Director: Jonah Hill
Cinematographer: Christopher Blauvelt
Writer: Jonah Hill
Stars: Sunny Suljic, Lucas Hedges, Na-Kel Smith, Olan Prenatt
Mid90s isn’t some new found experience that gives us perspective. At its core, it’s a simple hangout film and instead of taking the themes and story seriously, it’s better to just sit back and enjoy the experience of these lively characters. It’s 84 minutes of living through the day-to-day lives of this odd group of friends.
This film has no plot. It has no deeper thematic meanings or messages. It’s got a mix of good and bad character writing, and that drives the entire film. What I’m trying to say, is taking a heavy stance on this film seems backward considering this experience is a light, nostalgic return to the middle of the 1990’s. It’s a film that isn’t supposed to be taken seriously on that level. It’s shot through the eyes of Stevie (Sunny Suljic), or as his audacious friend group comes to know him as “sunburnt,” a little kid trying to make it with the older, rebel types in his community.
Let’s start with the good about mid90s and that’s the acting, writing, and execution of Stevie’s friend group. Fuckshit (Olan Prenatt) is genuinely one of the funniest characters of 2018, and it never once felt as if he was acting. This is where the script excels when these characters are just doing mundane, everyday things. In those scenes, the script is elevated through the spot-on dialogue and true-to-life interactions that shows the innocence of willingness of a kid trying to fit in with older kids he looks up to. Jonah Hill nails it in that regard.
The narrative plays out as life plays out, and the slow revelation of these characters home life and how they take those problems into those scenes. This is exemplified through Ray (Na-Kel Smith) and Ruben (Gio Galicia) and how these two use their friendship as an escape from that. How their relationships develop with Stevie sends the film in all types of directions. It makes most aspects of the story unpredictable.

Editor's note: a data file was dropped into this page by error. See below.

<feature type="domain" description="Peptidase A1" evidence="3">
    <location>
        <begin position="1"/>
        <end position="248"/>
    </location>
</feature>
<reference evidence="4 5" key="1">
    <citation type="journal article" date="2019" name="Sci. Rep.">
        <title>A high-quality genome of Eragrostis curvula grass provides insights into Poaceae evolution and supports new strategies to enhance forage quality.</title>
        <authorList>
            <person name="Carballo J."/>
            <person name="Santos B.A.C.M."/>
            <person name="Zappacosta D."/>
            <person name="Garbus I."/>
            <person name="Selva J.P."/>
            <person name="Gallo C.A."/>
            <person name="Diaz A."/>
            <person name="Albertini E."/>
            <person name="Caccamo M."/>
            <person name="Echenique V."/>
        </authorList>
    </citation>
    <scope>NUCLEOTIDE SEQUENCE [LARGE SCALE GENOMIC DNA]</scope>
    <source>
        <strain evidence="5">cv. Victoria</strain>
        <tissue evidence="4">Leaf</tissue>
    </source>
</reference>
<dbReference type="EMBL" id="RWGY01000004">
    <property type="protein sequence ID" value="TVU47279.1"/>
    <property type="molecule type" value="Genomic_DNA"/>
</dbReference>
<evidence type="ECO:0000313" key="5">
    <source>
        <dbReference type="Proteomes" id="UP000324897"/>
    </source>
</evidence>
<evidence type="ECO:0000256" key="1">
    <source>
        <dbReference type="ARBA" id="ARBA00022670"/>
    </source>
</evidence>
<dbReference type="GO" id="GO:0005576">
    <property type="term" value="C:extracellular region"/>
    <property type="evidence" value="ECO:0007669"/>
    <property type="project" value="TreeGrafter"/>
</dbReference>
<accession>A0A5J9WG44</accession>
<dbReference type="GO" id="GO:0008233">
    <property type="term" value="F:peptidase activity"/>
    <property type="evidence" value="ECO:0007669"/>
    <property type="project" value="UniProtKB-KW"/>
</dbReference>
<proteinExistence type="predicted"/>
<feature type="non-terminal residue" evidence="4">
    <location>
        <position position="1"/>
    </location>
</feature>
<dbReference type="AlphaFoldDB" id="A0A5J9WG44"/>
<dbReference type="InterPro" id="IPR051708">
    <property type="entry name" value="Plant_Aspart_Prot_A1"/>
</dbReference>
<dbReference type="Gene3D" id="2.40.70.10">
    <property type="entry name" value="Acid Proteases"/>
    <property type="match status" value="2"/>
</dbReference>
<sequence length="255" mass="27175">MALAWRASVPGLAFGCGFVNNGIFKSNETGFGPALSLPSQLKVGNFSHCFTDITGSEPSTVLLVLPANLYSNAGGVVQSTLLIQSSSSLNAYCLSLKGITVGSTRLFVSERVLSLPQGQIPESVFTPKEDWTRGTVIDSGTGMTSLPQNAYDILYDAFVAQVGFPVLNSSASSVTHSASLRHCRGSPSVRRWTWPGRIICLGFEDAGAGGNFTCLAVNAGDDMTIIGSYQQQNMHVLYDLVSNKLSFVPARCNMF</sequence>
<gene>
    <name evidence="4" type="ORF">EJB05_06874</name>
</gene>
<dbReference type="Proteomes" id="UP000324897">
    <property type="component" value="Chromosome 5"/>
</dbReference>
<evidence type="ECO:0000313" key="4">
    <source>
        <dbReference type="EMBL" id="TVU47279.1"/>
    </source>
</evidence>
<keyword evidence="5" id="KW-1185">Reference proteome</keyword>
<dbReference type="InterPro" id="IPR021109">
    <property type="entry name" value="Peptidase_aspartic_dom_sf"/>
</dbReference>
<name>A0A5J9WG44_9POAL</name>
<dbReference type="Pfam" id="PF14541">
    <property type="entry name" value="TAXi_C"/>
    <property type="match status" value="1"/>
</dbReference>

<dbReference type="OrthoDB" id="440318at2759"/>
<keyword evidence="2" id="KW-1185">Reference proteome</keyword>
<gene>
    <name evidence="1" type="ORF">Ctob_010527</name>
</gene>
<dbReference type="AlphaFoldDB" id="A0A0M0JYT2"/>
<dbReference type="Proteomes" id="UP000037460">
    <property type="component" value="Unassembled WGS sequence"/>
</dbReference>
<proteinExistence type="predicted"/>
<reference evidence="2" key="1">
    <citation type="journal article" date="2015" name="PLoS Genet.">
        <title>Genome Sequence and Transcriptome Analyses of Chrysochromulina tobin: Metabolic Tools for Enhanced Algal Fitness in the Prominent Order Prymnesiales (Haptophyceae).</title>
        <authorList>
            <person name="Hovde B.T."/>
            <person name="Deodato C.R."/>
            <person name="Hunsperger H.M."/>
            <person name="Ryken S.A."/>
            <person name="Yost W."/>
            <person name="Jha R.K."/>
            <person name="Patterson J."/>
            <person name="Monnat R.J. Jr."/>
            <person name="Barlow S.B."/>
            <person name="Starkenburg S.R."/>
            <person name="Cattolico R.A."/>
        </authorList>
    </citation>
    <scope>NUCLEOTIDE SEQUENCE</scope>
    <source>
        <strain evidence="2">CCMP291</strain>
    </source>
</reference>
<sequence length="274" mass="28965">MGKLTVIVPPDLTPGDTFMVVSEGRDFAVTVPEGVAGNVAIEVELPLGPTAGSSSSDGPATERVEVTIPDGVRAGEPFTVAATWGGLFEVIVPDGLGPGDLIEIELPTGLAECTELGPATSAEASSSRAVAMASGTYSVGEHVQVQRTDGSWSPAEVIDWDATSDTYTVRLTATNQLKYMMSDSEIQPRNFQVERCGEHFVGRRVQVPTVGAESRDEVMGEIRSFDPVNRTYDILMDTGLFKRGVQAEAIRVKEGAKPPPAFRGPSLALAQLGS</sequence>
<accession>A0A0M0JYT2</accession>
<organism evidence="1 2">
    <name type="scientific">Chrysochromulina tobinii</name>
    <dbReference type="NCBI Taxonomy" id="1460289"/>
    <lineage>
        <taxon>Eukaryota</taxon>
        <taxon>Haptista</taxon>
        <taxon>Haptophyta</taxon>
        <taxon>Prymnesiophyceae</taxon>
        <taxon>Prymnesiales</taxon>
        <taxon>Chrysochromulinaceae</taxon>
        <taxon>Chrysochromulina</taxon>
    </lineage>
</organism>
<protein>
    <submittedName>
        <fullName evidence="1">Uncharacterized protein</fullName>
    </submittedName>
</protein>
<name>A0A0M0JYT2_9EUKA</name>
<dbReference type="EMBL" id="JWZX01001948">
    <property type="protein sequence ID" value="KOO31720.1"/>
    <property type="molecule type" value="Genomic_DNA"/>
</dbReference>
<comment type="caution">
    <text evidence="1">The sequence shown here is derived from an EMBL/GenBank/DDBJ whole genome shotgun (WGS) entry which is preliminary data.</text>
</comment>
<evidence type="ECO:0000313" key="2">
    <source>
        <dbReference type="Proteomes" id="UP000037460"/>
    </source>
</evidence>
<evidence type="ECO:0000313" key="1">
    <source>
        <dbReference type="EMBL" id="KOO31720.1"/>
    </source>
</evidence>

However, the character writing takes a sharp turn once the film shifts its focus back to Stevie’s home life. With how fleshed of Fuckshit and Ray are, Stevie’s brother Ian (Lucas Hedges) is terribly underwritten and instead of having genuine traits the film treats him as more of an outcast that serves as nothing more than a way to keep Stevie on edge. His arc playing alongside Stevie’s is extremely odd and instead of coming to more of an understanding about him, we end the film even more confused about him. Hill tried to inject humor into his character with the orange juice shenanigans, but that ended as a shallow attempt at humor.
And as for his mother (Katherine Waterston) and her six minutes of screen time, her character serves more like an idea for Stevie to eventually resent. Her presence is a point of contention and leads to that brilliant scene towards the end where she confronts his new friends. I related hard to this moment as the overbearing mother embarrasses you in front of the cool kids. Those authentic, real-life moments is what makes this an enjoyable experience.
Furthermore, mid90s has some really memorable moments and there’s one, in particular, I want to discuss. It’s not Stevie falling off the roof, but the party scene. A scene that provides one of the most confusing moments on screen in the last few years, and seemingly borders on a sort of pedophilia that gets ignored by the main characters. I understand its a high school level of understanding, but I can’t tell if that moment is heartfelt or downright disgusting. At this moment, you also hear Jonah Hill through the dialogue of Stevie, making some of these scenes completely farfetched.
It’s a film where the good aspects get counteracted by lesser aspects and what’s left is a fun, hangout movie. As someone who relates to this group of friends, the togetherness of these friends is what sticks with me, not the ideas from the screenplay.
It’s not a groundbreaking experience, but it is an experience that is different. It’s a coming-of-age story that is unique in its approach. This entire review is a long-form version of me telling you to not overanalyze it (730 words into my review lol), and just enjoy it for what it is. I had a great time spending time hanging out with these characters.